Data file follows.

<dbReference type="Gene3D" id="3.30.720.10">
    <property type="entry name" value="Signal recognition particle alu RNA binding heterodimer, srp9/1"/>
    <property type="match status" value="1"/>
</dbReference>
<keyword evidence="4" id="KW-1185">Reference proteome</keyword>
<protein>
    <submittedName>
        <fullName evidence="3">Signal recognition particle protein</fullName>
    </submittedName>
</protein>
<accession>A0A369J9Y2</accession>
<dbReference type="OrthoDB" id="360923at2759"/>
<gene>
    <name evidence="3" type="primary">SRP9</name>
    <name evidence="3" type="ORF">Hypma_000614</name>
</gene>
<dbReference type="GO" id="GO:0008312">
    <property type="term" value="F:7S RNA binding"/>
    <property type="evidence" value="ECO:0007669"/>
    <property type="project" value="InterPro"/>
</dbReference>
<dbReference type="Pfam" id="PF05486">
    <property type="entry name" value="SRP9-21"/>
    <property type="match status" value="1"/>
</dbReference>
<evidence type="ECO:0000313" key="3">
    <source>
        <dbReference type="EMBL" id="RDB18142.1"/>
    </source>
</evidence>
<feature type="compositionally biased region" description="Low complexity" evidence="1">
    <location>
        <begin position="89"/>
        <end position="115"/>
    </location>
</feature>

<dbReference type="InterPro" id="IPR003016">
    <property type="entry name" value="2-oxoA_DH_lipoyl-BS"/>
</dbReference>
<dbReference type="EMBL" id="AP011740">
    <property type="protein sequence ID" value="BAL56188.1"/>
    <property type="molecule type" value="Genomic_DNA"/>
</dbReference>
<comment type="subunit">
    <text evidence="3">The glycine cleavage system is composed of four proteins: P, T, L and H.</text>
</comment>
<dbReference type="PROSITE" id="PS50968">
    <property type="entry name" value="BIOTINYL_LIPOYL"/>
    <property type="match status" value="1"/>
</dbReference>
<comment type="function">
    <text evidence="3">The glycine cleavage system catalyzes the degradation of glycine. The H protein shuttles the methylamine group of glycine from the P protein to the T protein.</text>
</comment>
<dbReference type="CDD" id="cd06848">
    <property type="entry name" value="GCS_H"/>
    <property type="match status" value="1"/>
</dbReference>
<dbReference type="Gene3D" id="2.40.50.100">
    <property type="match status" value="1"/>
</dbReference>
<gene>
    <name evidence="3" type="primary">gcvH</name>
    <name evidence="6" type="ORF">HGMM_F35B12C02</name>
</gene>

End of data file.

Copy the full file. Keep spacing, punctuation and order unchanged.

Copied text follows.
<dbReference type="Gene3D" id="3.30.720.10">
    <property type="entry name" value="Signal recognition particle alu RNA binding heterodimer, srp9/1"/>
    <property type="match status" value="1"/>
</dbReference>
<keyword evidence="4" id="KW-1185">Reference proteome</keyword>
<protein>
    <submittedName>
        <fullName evidence="3">Signal recognition particle protein</fullName>
    </submittedName>
</protein>
<accession>A0A369J9Y2</accession>
<dbReference type="OrthoDB" id="360923at2759"/>
<gene>
    <name evidence="3" type="primary">SRP9</name>
    <name evidence="3" type="ORF">Hypma_000614</name>
</gene>
<dbReference type="GO" id="GO:0008312">
    <property type="term" value="F:7S RNA binding"/>
    <property type="evidence" value="ECO:0007669"/>
    <property type="project" value="InterPro"/>
</dbReference>
<dbReference type="Pfam" id="PF05486">
    <property type="entry name" value="SRP9-21"/>
    <property type="match status" value="1"/>
</dbReference>
<evidence type="ECO:0000313" key="3">
    <source>
        <dbReference type="EMBL" id="RDB18142.1"/>
    </source>
</evidence>
<feature type="compositionally biased region" description="Low complexity" evidence="1">
    <location>
        <begin position="89"/>
        <end position="115"/>
    </location>
</feature>

<dbReference type="InterPro" id="IPR003016">
    <property type="entry name" value="2-oxoA_DH_lipoyl-BS"/>
</dbReference>
<dbReference type="EMBL" id="AP011740">
    <property type="protein sequence ID" value="BAL56188.1"/>
    <property type="molecule type" value="Genomic_DNA"/>
</dbReference>
<comment type="subunit">
    <text evidence="3">The glycine cleavage system is composed of four proteins: P, T, L and H.</text>
</comment>
<dbReference type="PROSITE" id="PS50968">
    <property type="entry name" value="BIOTINYL_LIPOYL"/>
    <property type="match status" value="1"/>
</dbReference>
<comment type="function">
    <text evidence="3">The glycine cleavage system catalyzes the degradation of glycine. The H protein shuttles the methylamine group of glycine from the P protein to the T protein.</text>
</comment>
<dbReference type="CDD" id="cd06848">
    <property type="entry name" value="GCS_H"/>
    <property type="match status" value="1"/>
</dbReference>
<dbReference type="Gene3D" id="2.40.50.100">
    <property type="match status" value="1"/>
</dbReference>
<gene>
    <name evidence="3" type="primary">gcvH</name>
    <name evidence="6" type="ORF">HGMM_F35B12C02</name>
</gene>